Legacies

Monday Morning Musings:

 

I called my mother

just to say, “hi,”

a seemingly inconsequential chat

that opened a door to an unknown world.

We talked about the house my younger daughter will soon have

the number of bedrooms, the bathroom–

and suddenly my mother remembers

as though hurtling back in time.

 

When my mother was little

she tells me,

she sometimes visited her grandmother

and stayed overnight,

the house had a summer kitchen

where they kept pickles,

her unmarried aunts lived on the third floor

they placed a bucket there at night

because there was only one bathroom in that house,

on the second floor

where the artist, her cousin, Abraham Hankins, lived for a time.

Sometimes there were other boarders, too.

Was it convenience or concern for propriety

and the virtue of unmarried women

that caused the bucket,

the literal pot to piss in

to be a fixture of that third floor room?

Who emptied it? That is what I wonder.

A question that will never be answered.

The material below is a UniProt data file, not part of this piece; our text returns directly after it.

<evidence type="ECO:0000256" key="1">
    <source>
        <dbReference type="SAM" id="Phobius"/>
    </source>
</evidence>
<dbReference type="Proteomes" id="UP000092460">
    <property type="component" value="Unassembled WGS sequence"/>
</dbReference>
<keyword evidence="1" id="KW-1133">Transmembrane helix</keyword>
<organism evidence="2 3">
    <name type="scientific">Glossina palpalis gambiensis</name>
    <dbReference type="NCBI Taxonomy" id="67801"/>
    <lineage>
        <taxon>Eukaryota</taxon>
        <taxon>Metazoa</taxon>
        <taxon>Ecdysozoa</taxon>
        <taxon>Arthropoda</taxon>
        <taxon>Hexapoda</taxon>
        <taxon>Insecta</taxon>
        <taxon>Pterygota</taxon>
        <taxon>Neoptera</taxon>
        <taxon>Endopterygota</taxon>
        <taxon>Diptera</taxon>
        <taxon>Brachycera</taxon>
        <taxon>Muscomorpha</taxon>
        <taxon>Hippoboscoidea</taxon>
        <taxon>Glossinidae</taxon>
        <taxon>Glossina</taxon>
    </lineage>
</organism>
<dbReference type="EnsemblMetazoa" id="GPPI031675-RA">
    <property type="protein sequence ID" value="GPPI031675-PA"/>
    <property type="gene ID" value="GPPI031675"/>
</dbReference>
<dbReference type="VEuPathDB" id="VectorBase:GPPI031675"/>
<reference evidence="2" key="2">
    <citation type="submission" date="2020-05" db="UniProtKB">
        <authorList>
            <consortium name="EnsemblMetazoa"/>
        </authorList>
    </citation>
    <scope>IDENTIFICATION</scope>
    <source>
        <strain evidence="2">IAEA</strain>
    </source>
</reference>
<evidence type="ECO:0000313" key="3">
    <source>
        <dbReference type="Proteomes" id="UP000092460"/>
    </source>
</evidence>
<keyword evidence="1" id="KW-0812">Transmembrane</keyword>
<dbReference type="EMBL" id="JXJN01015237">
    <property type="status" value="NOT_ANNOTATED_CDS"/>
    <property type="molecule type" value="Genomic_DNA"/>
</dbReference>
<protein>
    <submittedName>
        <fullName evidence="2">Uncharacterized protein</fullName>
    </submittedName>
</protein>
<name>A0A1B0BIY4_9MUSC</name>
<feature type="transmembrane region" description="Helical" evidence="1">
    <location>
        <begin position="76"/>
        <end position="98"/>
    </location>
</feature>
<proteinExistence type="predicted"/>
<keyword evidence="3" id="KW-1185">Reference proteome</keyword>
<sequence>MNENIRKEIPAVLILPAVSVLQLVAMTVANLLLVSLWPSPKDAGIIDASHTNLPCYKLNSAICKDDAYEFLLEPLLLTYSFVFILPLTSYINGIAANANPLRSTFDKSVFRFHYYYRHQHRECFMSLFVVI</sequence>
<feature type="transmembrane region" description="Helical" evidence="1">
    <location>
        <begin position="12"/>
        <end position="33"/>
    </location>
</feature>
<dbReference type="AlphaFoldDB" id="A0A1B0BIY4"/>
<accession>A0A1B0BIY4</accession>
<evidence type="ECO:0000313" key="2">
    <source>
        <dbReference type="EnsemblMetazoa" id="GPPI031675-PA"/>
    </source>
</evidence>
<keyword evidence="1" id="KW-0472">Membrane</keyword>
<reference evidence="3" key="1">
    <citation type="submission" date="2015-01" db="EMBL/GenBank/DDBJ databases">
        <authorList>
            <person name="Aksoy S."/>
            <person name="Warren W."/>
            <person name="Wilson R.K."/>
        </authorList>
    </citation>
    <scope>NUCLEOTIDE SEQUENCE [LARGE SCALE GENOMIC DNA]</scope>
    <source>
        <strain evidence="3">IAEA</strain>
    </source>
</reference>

When my mother was little,

she tells me,

around four years old,

she had diphtheria.

It’s an ancient disease,

described by Hippocrates,

it can cause the throat and other membranes to swell,

It can be fatal.

There may have been an epidemic that year in Philadelphia,

there were several diphtheria epidemics in the 1920s,

thousands of people, mostly children, used to die from the disease*

before there was an effective vaccine.

(Were those the good old days?)

An ambulance took my mother to the hospital,

her father didn’t have a car,

they had no way to get her there,

they also didn’t have a telephone.

I wonder who called the ambulance?

She remembers–

she says this a few times–

She remembers

her mother standing there

watching and crying

watching her daughter, my mother, being taken away.

My mother dropped her doll,

and they—whoever they were—

would not give it back to her.

She doesn’t say she was sad or scared

but she remembers this,

losing her doll.

The memory has been with her

for almost ninety years now.

They must have thought it contaminated and germ-ridden,

though they didn’t give her a reason,

or she doesn’t remember.

It doesn’t matter now, but–

I hope they were kind to my four-year-old mother.

When she was finally well,

well enough to come home,

her mother made her oatmeal,

comfort food.

The image of her mother crying seems to haunt my mother.